1

I intend to compress a few thousand PDF files in a folder recursively.

I tried with following loop:

#!/bin/bash
find "/home/user/original" -type f -name *.pdf | while read -r file
do
  gs -sDEVICE=pdfwrite -dCompatibilityLevel=1.4 -dPDFSETTINGS=/prepress -dNOPAUSE -dBATCH -dQUIET -sOutputFile="/home/user/processed$file" "$file"
done

(processed$file is used because $file brings a / at beginning & I've also tried processed/$file)

Anyway, running the loop gives the following error:

GPL Ghostscript 9.26: **** Could not open the file /home/user/processed/home/user/original/test001.pdf .
**** Unable to open the initial device, quitting.

For some reason its looking for pdf in path/to/output/path/to/input. I tried changing to ./ links instead of / but to no avail.

If I run the following on its own, it outputs a compressed pdf nicely

gs -sDEVICE=pdfwrite -dCompatibilityLevel=1.4 -dPDFSETTINGS=/prepress -dNOPAUSE -dBATCH -dQUIET -sOutputFile="/home/user/processed/output.pdf" "input.pdf"

Any ideas why the loop isn't working?
P.S. All directories are 777 for now to make sure there aren't any permission errors

  • Welcome to U&L! Have you looked at the output of find directly, before piping it to while read ...? – JigglyNaga Jan 14 at 13:52
  • Thnaks. Yes, find outputs list of pdf files nicely. – Umer Jan 14 at 14:01
  • Can you use cd /home/user/original and find . -type f ... instead? That should give you paths starting with ./, which you can use like /home/user/processed/$file (note extra slash). – dirkt Jan 14 at 14:21
  • I'll give that a try. – Umer Jan 14 at 14:24
  • I tried changing to find . -type [...] and decended to /home/user/original and ran the script. It now gives the following error: "Could not open the file /home/user/processed/./filename.pdf". Is this a permission error or is it trying to read in output folder!? – Umer Jan 14 at 14:36
0

After testing a few times, I have observed the following behaviour with Ghostscript. When you specify the output file as /home/user/processed/home/user/original/test001.pdf, the gs command expects that the path leading up to the file (/home/user/processed/home/user/original/) already exists. Since the folder structure from your source does not currently exist at the destination, the command throws an error and shows that it is unable to open the destination file.

To fix that, you can first recreate your folder structure with the following commands:

cd /home/user/original
find . -type d -exec mkdir -p -- /home/user/processed/{} \;

Once this is done, you can run your script to generate the PDF files. I am able to use your gs command to generate a PDF file, so I'm assuming that there are no further problems with it.

After the script's completion, if you suspect that there are empty directories at the destination, and want to get rid of them, use the following find command:

find /home/user/processed/ -type d -empty -delete
  • Ah this works beautifully. Thanks a ton. :) – Umer Jan 15 at 7:17
1

The Problem

By default, find performs the -print action:

 -print

True; print the full file name on the standard output, followed by a newline.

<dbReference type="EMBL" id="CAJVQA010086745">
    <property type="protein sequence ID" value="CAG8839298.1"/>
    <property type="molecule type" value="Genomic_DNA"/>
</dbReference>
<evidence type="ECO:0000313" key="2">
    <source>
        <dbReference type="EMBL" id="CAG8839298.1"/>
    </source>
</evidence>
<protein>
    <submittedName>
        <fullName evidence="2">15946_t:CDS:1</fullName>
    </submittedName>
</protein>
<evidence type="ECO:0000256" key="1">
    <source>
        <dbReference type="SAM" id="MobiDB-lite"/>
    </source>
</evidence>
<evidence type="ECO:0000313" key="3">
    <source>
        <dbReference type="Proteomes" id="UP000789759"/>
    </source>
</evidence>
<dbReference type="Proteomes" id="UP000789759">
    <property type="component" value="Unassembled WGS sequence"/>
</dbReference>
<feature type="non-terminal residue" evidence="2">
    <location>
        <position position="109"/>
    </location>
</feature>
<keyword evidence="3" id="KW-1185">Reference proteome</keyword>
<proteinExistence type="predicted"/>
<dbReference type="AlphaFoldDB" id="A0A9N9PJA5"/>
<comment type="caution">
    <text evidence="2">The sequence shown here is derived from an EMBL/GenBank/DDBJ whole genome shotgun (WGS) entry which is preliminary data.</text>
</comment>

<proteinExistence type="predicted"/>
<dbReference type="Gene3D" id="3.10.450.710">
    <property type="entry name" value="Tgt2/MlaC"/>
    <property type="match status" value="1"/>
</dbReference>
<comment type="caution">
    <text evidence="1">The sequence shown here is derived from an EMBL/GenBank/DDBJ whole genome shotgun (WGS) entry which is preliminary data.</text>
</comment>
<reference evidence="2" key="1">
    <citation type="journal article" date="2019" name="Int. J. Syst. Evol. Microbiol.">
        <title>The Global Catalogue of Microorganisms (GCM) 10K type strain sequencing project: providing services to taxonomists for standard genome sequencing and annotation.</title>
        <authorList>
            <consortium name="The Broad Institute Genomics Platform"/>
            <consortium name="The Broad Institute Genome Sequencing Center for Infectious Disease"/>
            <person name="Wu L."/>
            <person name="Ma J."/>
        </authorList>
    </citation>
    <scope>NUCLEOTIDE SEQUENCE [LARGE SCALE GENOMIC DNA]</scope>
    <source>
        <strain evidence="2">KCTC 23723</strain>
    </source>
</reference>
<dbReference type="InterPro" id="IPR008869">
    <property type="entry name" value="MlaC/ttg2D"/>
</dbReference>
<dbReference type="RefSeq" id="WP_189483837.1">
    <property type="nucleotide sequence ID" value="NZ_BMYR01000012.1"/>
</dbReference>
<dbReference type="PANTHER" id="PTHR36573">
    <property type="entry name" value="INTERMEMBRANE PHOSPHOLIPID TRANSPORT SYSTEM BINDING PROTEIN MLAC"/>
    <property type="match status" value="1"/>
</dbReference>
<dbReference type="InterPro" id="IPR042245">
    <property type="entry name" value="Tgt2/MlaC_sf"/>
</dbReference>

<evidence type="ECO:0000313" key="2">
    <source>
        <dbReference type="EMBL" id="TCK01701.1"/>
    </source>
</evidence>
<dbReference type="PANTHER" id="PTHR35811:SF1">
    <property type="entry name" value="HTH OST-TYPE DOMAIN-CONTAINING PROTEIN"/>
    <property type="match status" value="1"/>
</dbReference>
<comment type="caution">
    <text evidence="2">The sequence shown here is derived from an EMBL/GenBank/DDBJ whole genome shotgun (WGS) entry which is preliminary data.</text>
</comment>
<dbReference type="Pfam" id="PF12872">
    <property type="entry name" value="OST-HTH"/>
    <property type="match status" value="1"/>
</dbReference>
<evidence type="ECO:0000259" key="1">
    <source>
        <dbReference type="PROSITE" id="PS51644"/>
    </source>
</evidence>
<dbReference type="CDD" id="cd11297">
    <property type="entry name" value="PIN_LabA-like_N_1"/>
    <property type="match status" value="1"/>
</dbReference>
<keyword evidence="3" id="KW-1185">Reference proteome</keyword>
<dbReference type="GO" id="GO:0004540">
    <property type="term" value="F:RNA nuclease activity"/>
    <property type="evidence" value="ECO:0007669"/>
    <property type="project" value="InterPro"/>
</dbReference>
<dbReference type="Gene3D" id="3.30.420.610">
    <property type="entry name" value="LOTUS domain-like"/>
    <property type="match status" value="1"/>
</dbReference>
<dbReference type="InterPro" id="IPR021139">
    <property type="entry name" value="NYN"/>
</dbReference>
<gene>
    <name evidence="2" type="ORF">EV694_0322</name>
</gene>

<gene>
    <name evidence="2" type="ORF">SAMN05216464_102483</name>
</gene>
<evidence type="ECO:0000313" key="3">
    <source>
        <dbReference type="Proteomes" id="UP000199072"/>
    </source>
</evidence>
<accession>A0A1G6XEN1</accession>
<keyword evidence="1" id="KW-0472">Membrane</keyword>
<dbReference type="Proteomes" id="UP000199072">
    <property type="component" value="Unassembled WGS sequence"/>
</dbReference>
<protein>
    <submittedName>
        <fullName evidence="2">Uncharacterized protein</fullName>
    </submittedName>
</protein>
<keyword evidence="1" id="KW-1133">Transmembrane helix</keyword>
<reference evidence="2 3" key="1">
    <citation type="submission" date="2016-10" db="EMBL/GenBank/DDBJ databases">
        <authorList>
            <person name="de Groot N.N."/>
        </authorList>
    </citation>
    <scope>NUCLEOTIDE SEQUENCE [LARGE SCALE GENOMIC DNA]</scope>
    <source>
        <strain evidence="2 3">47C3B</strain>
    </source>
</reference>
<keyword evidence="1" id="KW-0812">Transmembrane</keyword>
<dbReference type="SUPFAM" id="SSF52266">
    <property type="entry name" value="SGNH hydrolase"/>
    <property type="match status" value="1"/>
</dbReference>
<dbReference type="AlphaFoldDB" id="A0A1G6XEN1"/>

The "full file name" means that you'll see the absolute path to each file:

/home/user/original/test001.pdf
/home/user/original/test002.pdf
...
/home/user/original/test999.pdf

So when you use

gs -sOutputFile="/home/user/processed$file"

...inside the loop, the variable $file contains /home/user/original/test001.pdf, and the whole expression expands to the two paths concatenated:

gs -sOutputFile="/home/user/processed/home/user/original/test001.pdf"

This is reflected by the error message you saw:

Could not open the file /home/user/processed/home/user/original/test001.pdf

Using the basename

If you only want the file's basename (because all files are in the same source folder), you can tell find to use a different output format.

find "/home/user/original" -type f -name *.pdf -printf '%f\n'
   -printf format

True; print format on the standard output, interpreting `\' escapes and `%' directives.

[...]

        \n     Newline.

        %f     File's name with any leading directories removed (only
                 the last element).

Using the relative name

Alternately (if the input files are in different directories), you will need to trim some of the directory path. You could use eg. cut for that:

find "/home/user/original" -type f -name *.pdf | cut -d/ -f5- | while read -r file
do
    gs [...] -sOutputFile="/home/user/processed/$file" "/home/user/original/$file"

This removes everything up to and including the 4th / of the input. However, it won't handle the creation of new output directories to match the structure of the input tree.

  • Ah well that does make sense but unfortunately, I want to maintain directory structure in processed folder as well. /home/user/original/foo/bar/01.pdf should go to /home/user/processed/foo/bar/01.pdf. – Umer Jan 14 at 14:18
  • Also, above doesn't work as find only outputs pdfs without path so I end up getting 3kb pdf files. – Umer Jan 14 at 14:20
  • FYI, this was an extremely helpful reply. It identified the root cause of the error and that really helped. – Umer Jan 16 at 10:27

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